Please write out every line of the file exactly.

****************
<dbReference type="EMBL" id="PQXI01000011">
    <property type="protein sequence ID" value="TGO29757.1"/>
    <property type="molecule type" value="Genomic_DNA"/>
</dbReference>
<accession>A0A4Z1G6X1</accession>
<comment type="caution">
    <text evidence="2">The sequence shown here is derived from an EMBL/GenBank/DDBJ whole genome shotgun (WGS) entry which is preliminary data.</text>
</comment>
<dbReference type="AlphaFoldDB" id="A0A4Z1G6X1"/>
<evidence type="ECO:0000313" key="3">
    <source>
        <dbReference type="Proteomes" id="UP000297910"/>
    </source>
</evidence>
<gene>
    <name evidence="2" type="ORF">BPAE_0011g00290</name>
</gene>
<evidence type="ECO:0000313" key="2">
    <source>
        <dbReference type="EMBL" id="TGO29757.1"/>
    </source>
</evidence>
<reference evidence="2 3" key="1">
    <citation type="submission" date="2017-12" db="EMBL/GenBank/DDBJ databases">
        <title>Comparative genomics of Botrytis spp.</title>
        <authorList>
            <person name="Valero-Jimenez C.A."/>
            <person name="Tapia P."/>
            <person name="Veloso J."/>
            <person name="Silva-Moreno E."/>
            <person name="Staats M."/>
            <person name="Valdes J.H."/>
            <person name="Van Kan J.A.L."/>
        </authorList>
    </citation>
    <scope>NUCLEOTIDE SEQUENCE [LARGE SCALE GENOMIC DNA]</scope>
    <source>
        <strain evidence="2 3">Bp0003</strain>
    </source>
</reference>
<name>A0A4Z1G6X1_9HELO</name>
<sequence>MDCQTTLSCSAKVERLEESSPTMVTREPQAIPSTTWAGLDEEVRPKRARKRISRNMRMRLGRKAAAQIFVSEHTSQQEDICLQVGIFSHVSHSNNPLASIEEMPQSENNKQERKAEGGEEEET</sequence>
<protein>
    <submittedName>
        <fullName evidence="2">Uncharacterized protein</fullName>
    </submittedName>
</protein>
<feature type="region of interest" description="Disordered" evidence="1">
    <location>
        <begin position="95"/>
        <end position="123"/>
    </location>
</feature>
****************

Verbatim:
<dbReference type="EMBL" id="PQXI01000011">
    <property type="protein sequence ID" value="TGO29757.1"/>
    <property type="molecule type" value="Genomic_DNA"/>
</dbReference>
<accession>A0A4Z1G6X1</accession>
<comment type="caution">
    <text evidence="2">The sequence shown here is derived from an EMBL/GenBank/DDBJ whole genome shotgun (WGS) entry which is preliminary data.</text>
</comment>
<dbReference type="AlphaFoldDB" id="A0A4Z1G6X1"/>
<evidence type="ECO:0000313" key="3">
    <source>
        <dbReference type="Proteomes" id="UP000297910"/>
    </source>
</evidence>
<gene>
    <name evidence="2" type="ORF">BPAE_0011g00290</name>
</gene>
<evidence type="ECO:0000313" key="2">
    <source>
        <dbReference type="EMBL" id="TGO29757.1"/>
    </source>
</evidence>
<reference evidence="2 3" key="1">
    <citation type="submission" date="2017-12" db="EMBL/GenBank/DDBJ databases">
        <title>Comparative genomics of Botrytis spp.</title>
        <authorList>
            <person name="Valero-Jimenez C.A."/>
            <person name="Tapia P."/>
            <person name="Veloso J."/>
            <person name="Silva-Moreno E."/>
            <person name="Staats M."/>
            <person name="Valdes J.H."/>
            <person name="Van Kan J.A.L."/>
        </authorList>
    </citation>
    <scope>NUCLEOTIDE SEQUENCE [LARGE SCALE GENOMIC DNA]</scope>
    <source>
        <strain evidence="2 3">Bp0003</strain>
    </source>
</reference>
<name>A0A4Z1G6X1_9HELO</name>
<sequence>MDCQTTLSCSAKVERLEESSPTMVTREPQAIPSTTWAGLDEEVRPKRARKRISRNMRMRLGRKAAAQIFVSEHTSQQEDICLQVGIFSHVSHSNNPLASIEEMPQSENNKQERKAEGGEEEET</sequence>
<protein>
    <submittedName>
        <fullName evidence="2">Uncharacterized protein</fullName>
    </submittedName>
</protein>
<feature type="region of interest" description="Disordered" evidence="1">
    <location>
        <begin position="95"/>
        <end position="123"/>
    </location>
</feature>